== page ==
Bipartisan proposed legislation would prevent taxpayers from incurring penalties for failing to accurately calculate estimated payments for current-year tax liability when requesting tax filing extensions.
Dubbed the Simplify Automatic Filing Extensions Act of 2023 (SAFE), the bill was introduced May 22 in the House by Reps. Judy Chu, Democrat of California, and Ohio Republican Mike Carey. The SAFE Act would allow taxpayers requesting a six-month extension to file their federal taxes to automatically qualify and avoid penalty if they pay an estimated amount equal to 125% of their previous year’s liability.
“Requiring taxpayers who need an extension to calculate their often-complicated taxes twice in a year is repetitive and burdensome,” said Chu. “Making it easier to comply with tax law will mean more taxpayers pay what they owe, and government can continue providing essential services.”
“Filing for an extension does not have to be stressful, nor should it,” said Carey. “By simplifying the tax filing extension process and removing the fear of penalty, both taxpayers and the IRS will be better off.”
The bill would not cover individuals who did not file an income tax return for the immediately preceding tax year, or if that tax year was a so-called short tax year (less than 12 months). For joint filers, if the taxpayer requesting an extension did not file a joint return in the previous year, “the amounts required to be shown on the income tax returns of both spouses for such immediately preceding taxable year shall be taken into account,” the bill’s text reads.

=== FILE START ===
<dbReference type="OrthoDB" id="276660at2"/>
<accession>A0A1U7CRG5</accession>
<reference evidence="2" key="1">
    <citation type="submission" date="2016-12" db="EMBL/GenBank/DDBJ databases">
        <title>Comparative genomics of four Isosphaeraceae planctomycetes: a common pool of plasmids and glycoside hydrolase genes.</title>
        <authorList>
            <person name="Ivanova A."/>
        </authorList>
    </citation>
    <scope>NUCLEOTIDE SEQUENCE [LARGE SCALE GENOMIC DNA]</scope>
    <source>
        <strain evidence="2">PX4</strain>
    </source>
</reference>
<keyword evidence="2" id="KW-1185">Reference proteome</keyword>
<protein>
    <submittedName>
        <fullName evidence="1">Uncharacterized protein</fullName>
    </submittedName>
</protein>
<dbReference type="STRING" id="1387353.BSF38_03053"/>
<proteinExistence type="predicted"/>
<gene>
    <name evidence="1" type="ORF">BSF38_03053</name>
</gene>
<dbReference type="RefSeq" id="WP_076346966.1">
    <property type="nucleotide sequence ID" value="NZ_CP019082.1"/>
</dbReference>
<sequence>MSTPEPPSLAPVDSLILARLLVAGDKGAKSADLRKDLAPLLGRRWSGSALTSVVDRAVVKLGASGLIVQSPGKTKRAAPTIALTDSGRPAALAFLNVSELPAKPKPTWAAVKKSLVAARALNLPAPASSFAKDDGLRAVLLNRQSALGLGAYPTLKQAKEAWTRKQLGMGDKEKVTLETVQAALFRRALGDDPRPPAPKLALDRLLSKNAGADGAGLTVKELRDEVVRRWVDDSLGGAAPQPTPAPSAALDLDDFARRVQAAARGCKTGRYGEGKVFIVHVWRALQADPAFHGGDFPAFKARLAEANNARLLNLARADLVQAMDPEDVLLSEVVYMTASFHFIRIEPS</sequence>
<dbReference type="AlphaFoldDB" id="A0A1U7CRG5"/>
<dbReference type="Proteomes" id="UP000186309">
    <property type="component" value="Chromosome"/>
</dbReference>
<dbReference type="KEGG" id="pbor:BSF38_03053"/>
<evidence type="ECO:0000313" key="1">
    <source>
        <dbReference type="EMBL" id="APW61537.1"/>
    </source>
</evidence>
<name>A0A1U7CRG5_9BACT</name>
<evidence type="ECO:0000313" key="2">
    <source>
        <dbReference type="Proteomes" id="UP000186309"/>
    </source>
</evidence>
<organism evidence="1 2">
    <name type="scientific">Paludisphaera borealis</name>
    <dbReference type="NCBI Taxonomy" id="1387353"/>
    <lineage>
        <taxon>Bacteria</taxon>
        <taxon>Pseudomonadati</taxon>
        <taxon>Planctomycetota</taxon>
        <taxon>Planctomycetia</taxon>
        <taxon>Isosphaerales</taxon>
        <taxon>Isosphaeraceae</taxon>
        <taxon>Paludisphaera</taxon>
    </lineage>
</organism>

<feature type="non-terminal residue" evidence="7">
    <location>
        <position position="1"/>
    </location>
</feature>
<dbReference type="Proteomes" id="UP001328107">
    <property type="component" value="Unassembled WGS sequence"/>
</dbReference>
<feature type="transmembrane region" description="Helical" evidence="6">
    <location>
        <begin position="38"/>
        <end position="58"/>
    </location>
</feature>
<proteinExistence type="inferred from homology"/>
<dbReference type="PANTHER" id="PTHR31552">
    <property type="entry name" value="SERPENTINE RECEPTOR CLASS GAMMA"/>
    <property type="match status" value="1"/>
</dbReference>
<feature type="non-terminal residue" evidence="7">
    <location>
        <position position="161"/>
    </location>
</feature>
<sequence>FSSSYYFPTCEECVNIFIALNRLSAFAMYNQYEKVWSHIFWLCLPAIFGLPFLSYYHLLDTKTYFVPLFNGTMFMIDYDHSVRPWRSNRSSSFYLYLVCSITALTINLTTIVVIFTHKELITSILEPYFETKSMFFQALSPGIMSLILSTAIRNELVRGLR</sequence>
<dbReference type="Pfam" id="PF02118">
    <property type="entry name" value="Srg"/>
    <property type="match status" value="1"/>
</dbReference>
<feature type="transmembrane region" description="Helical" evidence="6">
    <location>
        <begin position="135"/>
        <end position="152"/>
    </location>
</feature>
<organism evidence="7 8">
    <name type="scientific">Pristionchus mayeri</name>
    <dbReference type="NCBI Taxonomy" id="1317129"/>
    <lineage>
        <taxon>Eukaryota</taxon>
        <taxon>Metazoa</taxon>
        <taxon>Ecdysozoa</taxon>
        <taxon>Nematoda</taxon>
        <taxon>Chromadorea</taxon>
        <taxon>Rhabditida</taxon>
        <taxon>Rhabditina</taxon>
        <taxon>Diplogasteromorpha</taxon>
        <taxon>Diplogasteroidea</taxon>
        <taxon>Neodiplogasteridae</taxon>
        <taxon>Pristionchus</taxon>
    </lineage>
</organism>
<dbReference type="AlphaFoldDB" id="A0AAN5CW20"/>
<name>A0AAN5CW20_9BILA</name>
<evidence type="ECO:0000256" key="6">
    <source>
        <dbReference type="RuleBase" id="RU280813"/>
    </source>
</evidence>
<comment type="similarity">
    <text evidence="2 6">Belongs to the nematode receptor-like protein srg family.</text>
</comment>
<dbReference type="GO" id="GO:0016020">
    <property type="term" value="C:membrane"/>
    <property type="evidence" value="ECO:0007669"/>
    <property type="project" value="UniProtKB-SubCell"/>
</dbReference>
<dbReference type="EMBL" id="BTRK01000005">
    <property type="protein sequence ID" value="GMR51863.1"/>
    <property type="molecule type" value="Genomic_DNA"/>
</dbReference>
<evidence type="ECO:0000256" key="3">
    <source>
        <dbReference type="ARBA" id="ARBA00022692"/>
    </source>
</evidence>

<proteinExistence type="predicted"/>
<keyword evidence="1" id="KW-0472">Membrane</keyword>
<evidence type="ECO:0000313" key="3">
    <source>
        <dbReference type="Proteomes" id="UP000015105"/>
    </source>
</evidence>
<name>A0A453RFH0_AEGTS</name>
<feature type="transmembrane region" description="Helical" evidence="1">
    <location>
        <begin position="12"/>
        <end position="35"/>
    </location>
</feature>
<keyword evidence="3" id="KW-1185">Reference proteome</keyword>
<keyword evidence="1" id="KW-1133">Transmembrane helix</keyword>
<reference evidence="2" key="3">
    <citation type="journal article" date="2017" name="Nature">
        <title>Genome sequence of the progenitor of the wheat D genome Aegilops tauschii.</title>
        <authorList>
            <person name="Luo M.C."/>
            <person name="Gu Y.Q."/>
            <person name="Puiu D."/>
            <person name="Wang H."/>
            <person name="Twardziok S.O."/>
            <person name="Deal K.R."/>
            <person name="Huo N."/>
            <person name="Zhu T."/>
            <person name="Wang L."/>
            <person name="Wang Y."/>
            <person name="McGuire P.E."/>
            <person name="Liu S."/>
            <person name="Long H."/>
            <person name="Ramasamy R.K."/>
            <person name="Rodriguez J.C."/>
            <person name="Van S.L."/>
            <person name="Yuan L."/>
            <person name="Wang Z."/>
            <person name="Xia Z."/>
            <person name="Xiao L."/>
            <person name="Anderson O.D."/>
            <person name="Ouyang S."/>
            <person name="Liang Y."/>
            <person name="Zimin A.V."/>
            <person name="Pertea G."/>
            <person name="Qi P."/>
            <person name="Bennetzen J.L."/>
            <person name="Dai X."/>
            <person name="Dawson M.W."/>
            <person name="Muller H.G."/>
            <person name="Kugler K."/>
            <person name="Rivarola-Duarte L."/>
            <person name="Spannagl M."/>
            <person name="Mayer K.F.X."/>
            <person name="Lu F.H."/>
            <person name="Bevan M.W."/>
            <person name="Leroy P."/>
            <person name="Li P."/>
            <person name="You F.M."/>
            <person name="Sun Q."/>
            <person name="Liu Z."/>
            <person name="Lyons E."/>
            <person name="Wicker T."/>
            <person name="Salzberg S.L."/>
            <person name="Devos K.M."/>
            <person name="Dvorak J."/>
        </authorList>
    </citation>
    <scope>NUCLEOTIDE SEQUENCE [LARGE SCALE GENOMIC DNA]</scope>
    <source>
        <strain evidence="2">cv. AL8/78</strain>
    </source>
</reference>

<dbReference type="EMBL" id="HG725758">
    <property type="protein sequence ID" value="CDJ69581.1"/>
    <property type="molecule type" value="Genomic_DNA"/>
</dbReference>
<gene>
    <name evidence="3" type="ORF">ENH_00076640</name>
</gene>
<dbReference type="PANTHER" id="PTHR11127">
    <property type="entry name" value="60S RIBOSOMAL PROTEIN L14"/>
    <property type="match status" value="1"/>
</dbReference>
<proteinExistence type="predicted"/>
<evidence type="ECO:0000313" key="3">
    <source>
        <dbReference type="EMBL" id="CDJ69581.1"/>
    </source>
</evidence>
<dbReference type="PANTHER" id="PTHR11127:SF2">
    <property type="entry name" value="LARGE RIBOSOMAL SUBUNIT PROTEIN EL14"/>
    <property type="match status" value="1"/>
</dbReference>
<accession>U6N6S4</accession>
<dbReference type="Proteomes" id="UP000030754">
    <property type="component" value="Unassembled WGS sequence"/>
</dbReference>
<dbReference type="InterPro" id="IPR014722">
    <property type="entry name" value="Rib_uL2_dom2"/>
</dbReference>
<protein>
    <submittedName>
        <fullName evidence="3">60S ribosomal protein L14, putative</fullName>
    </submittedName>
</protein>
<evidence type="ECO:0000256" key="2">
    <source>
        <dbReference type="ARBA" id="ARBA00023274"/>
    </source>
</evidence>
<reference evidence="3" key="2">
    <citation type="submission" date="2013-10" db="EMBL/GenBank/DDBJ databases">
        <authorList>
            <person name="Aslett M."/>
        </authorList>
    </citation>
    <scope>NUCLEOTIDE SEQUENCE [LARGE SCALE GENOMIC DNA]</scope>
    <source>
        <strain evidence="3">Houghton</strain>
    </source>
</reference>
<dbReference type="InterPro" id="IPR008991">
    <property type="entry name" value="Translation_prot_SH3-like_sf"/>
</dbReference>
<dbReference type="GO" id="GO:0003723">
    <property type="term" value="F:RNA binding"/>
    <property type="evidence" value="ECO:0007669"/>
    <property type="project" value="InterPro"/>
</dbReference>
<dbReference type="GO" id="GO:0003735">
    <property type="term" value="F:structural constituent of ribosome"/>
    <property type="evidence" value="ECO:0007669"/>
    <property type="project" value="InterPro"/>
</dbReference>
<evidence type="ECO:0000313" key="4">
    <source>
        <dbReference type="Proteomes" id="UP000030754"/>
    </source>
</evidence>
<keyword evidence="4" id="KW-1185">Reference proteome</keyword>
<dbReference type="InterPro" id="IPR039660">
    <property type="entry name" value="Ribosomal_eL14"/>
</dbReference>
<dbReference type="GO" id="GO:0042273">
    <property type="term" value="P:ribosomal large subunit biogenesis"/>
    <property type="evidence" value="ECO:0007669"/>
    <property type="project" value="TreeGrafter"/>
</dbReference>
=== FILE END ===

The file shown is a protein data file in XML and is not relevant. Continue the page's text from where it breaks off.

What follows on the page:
As the IRS notes throughout its website, extensions to file are not extensions to pay taxes. Currently, there are three options for filing extensions:
- IRS Direct Pay, where taxpayers can make estimated payments and indicate that such payments are for an extension; the Electronic Federal Tax Payment System can also be used to make payments, or taxpayers can pay with a credit or debit card or a digital wallet
- E-Filing Form 4868, Application for Automatic Extension of Time to File U.S. Individual Income Tax Return
- Submitting a paper Form 4868 (mandatory for fiscal year taxpayers)
“Taxpayers who pay as much as they can by the due date, reduce the overall amount subject to penalty and interest charges,” the IRS said at the end of this tax filing season (IR 2023-84). “The interest rate for an individual’s unpaid taxes is currently 7%, compounded daily. The late-filing penalty is generally 5% per month and the late-payment penalty is normally 0.5% per month, both of which max out at 25%.”
Eligible victims of natural disasters may receive automatic extensions, as can certain U.S. citizens or resident aliens living outside of the U.S. or Puerto Rico. Military or naval service personnel on duty outside the country are also eligible for a two-month extension without needing to make a request.
“Millions of American taxpayers file for federal income tax extensions every year,” said American Institute of Certified Public Accountants Vice President of Tax Policy and Advocacy Edward Karl. “The additional time is necessary for people who, for a variety of good reasons, are not able to file by the original due date. Reducing the stress and work associated with attempting to calculate a current year tax liability estimate for the purpose of filing an extension should improve taxpayer compliance and help practitioners better manage work during the tax busy season.”
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